Well, we get to Aunt Carol’s and go right up to the gate at the front of her compound on the side road that leads off from the main road, up by the big curve I remember so well, and I guess she’s home since her ancient Ford is parked by the house. I can’t believe she still has that car. It was already old when I was half my age now, but she loves it too much to part with it, the way she’s painted it funny colors and has fuzzy things hanging from the rear-view mirror. It’s her baby.
I pay the cabbie and give him a decent tip for coming all the way out here without arguing or anything – it’s Sid’s money anyway, and I know he can afford it – and the guy is appreciative, not thinking too badly of this odd American girl. So it’s kind of hearts-and-minds money, is how I see it. Not that it much matters except the guy will be able to buy a little more food for his family or a little more petrol with it.
I get out with my carry-on bag and manage to open the gate and go inside the compound and walk up toward the main house. Even in the middle of winter there are flowers, big red and pink and white roses, blooming in my aunt’s garden, and it all looks so familiar, so much as I remembered it, I’m almost in tears by the time I reach the front door. But I don’t want Aunt Carol to think I’m sad or teary or the prodigal niece coming home after tending pigs in some foreign land. I want her to see me as strong and self-sufficient, a woman with her own purpose, just as she is. I can try, anyway, can’t I?
I pull in a few deep breaths, drawing in the familiar scent of my aunt’s homestead along with the thin winter air, pulling up with it every bit of courage I can muster and telling my stomach butterflies to chill, and then I knock on the door, loudly it seems, rattling it, in the Monday mid-day quiet.
I think how I would have come back by now from the thicket behind my aunt’s house, settling down to my home-schooling lessons with her at the dining room table, when I was last here. I’d go up to that thicket almost every day, for it was there, in a special tree I found, that I would commune with the African spirits, ask them the questions I needed to ask. And it was there that I decided I needed to get away from home, to run off with Sid, to do whatever it took to make that happen. And guess what? I did make it happen. And now four years later I’m back here at my aunt’s house, back in sight of the thicket, not far from the place where I communed with those spirits, and where they led the way onto my current path.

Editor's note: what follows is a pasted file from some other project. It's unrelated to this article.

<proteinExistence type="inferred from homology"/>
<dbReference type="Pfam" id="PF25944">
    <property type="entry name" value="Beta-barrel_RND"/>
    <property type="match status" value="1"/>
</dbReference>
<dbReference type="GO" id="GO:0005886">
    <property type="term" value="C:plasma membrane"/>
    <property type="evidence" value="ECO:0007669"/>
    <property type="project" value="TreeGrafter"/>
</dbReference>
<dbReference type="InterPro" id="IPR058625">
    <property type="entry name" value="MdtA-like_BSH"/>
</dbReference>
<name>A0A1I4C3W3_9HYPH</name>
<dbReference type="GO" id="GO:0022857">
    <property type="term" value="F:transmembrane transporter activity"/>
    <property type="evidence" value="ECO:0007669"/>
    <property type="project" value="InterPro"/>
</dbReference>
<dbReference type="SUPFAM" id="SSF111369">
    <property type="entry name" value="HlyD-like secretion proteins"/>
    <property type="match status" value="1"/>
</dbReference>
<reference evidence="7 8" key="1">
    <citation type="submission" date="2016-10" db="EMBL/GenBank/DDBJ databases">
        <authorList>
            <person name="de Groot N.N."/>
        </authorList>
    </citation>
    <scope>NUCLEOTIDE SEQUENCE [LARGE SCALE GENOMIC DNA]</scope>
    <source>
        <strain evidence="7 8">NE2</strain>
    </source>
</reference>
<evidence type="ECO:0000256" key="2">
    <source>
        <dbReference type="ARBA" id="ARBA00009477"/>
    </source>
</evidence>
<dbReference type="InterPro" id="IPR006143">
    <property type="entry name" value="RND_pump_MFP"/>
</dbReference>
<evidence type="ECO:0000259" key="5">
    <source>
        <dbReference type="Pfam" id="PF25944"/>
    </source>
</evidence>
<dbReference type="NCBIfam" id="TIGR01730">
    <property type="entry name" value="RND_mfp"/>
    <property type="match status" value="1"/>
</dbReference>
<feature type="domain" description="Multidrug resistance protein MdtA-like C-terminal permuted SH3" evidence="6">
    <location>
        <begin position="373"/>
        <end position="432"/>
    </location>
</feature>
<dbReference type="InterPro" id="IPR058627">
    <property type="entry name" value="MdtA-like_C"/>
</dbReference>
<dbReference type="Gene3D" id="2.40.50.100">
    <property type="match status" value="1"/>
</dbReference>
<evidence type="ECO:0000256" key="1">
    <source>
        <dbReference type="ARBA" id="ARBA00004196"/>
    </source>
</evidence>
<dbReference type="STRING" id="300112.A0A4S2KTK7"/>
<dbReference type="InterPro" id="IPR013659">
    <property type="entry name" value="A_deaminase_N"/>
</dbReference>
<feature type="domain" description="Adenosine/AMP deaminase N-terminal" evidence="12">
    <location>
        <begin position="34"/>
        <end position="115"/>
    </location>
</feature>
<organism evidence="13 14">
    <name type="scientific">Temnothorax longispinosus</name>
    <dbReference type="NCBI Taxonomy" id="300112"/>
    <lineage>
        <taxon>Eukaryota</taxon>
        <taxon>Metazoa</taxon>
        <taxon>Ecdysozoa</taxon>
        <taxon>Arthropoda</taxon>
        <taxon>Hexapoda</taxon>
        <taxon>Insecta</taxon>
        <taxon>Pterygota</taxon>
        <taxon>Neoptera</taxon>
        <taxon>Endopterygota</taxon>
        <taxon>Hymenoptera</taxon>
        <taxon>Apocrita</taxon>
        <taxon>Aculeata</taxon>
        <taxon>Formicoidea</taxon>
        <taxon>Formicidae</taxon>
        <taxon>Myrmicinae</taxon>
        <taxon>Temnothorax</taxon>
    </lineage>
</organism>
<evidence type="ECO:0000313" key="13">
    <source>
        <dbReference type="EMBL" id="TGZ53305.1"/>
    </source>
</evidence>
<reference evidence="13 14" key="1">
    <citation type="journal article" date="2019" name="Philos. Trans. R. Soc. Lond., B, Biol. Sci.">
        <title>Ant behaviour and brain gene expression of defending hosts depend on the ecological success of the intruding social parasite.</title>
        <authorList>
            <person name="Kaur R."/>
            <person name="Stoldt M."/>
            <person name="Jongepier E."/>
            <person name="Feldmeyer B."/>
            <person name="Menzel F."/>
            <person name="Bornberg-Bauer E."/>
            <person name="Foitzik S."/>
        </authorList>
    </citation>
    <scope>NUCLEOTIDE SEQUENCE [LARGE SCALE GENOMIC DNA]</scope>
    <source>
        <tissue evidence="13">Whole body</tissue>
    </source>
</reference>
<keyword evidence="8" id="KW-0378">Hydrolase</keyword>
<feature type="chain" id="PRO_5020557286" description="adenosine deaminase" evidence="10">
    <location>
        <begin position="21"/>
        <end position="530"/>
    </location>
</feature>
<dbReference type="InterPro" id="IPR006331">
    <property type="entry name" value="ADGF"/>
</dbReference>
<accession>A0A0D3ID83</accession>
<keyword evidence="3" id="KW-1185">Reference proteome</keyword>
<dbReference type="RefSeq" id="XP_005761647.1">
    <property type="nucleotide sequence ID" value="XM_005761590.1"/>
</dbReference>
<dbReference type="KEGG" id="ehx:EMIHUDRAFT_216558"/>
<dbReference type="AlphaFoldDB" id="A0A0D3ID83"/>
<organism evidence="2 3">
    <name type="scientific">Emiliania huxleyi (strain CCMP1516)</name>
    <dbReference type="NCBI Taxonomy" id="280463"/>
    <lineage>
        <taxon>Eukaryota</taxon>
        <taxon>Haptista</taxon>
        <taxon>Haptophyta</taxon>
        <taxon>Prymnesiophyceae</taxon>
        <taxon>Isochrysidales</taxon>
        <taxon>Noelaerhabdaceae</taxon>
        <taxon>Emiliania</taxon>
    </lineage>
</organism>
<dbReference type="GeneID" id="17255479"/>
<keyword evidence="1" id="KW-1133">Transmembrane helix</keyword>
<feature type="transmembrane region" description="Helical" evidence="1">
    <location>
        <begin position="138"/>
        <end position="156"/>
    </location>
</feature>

I hear a stirring inside, hear the familiar heavy steps my Aunt Carol makes on the crooked wooden floor, and then see her peering through the curtains at the door. Even as she peers past the curtains and the glass I can see her eyes open wide, as wide as saucers, and the door bursts open.
“Oh, my, god. Lizzy. My little Lizzy. Is it really you or have I gone daft in my old age?”
I might have mentioned to you that my aunt likes to call me Lizzy. My middle name is Elisabeth, spelled the English way, and so is hers, so it’s a name we share in common.
“It’s really me, Auntie. Your little Lizzy is here at your door. The troublemaker is back. Are you surprised to see me?”
Little troublemaker is another name my aunt has used for me, too. Affectionately, of course. I think so, anyway.
“Oh, oh, I’m speechless. You’re going to give your old aunt a heart attack. Come here, my sweet darling, come to me.”
With that my aunt wraps her prodigious arms around me, pulling me in to her substantial body, and she practically crushes li’l ol’ me in the bear hug she gives me, the bear hug she gives me, and holds me in, and won’t let me out of. I guess I was expecting a warm welcome, but this is even way more than I anticipated. At least I’m still wanted after all this time and my aunt hasn’t disowned me. Not that I ever thought she would.
“My god, Lizzy. Let me look at you. You’ve grown so much. You’re a young woman now, not the little girl any more.”
I’m touched, really I’m touched, by my aunt’s warm welcome. It’s all I can do to hold back the tears.